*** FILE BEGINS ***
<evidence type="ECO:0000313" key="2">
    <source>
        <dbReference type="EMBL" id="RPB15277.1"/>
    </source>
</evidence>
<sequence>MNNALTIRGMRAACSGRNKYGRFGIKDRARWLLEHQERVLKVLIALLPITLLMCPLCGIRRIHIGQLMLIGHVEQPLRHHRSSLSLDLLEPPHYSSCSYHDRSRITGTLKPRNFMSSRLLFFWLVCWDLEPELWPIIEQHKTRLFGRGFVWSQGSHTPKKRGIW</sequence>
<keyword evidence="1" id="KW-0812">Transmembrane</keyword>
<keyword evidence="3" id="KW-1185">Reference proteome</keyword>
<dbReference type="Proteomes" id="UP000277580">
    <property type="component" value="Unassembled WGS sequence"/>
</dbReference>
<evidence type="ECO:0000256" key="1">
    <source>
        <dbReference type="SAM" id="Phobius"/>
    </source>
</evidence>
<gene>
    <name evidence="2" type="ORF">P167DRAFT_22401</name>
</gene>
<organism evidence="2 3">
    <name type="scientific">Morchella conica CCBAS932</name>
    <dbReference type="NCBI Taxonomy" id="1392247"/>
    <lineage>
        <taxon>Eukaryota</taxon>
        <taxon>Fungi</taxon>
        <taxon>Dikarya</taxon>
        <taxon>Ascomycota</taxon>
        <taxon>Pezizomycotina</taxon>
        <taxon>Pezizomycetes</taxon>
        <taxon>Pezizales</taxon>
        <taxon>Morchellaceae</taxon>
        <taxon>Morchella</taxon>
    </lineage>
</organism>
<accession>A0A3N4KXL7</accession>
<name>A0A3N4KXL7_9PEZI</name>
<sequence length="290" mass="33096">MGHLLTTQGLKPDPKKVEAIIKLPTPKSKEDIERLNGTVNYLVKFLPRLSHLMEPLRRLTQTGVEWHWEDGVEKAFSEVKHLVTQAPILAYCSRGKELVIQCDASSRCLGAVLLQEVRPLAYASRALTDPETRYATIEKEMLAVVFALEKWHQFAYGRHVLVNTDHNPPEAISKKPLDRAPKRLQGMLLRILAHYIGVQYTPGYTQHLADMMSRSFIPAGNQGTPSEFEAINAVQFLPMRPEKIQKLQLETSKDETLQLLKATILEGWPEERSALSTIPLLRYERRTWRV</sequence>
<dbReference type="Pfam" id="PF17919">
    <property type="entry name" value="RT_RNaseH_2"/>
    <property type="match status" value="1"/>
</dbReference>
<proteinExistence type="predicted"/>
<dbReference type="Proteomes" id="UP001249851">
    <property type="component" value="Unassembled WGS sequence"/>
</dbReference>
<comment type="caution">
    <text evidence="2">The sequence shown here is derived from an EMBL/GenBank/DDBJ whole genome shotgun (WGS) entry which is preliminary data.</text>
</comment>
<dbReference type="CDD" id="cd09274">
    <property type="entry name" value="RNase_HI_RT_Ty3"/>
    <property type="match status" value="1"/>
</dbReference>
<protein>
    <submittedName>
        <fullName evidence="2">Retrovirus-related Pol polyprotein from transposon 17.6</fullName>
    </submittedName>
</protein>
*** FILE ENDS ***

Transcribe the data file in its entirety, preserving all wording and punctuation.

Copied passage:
<evidence type="ECO:0000313" key="2">
    <source>
        <dbReference type="EMBL" id="RPB15277.1"/>
    </source>
</evidence>
<sequence>MNNALTIRGMRAACSGRNKYGRFGIKDRARWLLEHQERVLKVLIALLPITLLMCPLCGIRRIHIGQLMLIGHVEQPLRHHRSSLSLDLLEPPHYSSCSYHDRSRITGTLKPRNFMSSRLLFFWLVCWDLEPELWPIIEQHKTRLFGRGFVWSQGSHTPKKRGIW</sequence>
<keyword evidence="1" id="KW-0812">Transmembrane</keyword>
<keyword evidence="3" id="KW-1185">Reference proteome</keyword>
<dbReference type="Proteomes" id="UP000277580">
    <property type="component" value="Unassembled WGS sequence"/>
</dbReference>
<evidence type="ECO:0000256" key="1">
    <source>
        <dbReference type="SAM" id="Phobius"/>
    </source>
</evidence>
<gene>
    <name evidence="2" type="ORF">P167DRAFT_22401</name>
</gene>
<organism evidence="2 3">
    <name type="scientific">Morchella conica CCBAS932</name>
    <dbReference type="NCBI Taxonomy" id="1392247"/>
    <lineage>
        <taxon>Eukaryota</taxon>
        <taxon>Fungi</taxon>
        <taxon>Dikarya</taxon>
        <taxon>Ascomycota</taxon>
        <taxon>Pezizomycotina</taxon>
        <taxon>Pezizomycetes</taxon>
        <taxon>Pezizales</taxon>
        <taxon>Morchellaceae</taxon>
        <taxon>Morchella</taxon>
    </lineage>
</organism>
<accession>A0A3N4KXL7</accession>
<name>A0A3N4KXL7_9PEZI</name>
<sequence length="290" mass="33096">MGHLLTTQGLKPDPKKVEAIIKLPTPKSKEDIERLNGTVNYLVKFLPRLSHLMEPLRRLTQTGVEWHWEDGVEKAFSEVKHLVTQAPILAYCSRGKELVIQCDASSRCLGAVLLQEVRPLAYASRALTDPETRYATIEKEMLAVVFALEKWHQFAYGRHVLVNTDHNPPEAISKKPLDRAPKRLQGMLLRILAHYIGVQYTPGYTQHLADMMSRSFIPAGNQGTPSEFEAINAVQFLPMRPEKIQKLQLETSKDETLQLLKATILEGWPEERSALSTIPLLRYERRTWRV</sequence>
<dbReference type="Pfam" id="PF17919">
    <property type="entry name" value="RT_RNaseH_2"/>
    <property type="match status" value="1"/>
</dbReference>
<proteinExistence type="predicted"/>
<dbReference type="Proteomes" id="UP001249851">
    <property type="component" value="Unassembled WGS sequence"/>
</dbReference>
<comment type="caution">
    <text evidence="2">The sequence shown here is derived from an EMBL/GenBank/DDBJ whole genome shotgun (WGS) entry which is preliminary data.</text>
</comment>
<dbReference type="CDD" id="cd09274">
    <property type="entry name" value="RNase_HI_RT_Ty3"/>
    <property type="match status" value="1"/>
</dbReference>
<protein>
    <submittedName>
        <fullName evidence="2">Retrovirus-related Pol polyprotein from transposon 17.6</fullName>
    </submittedName>
</protein>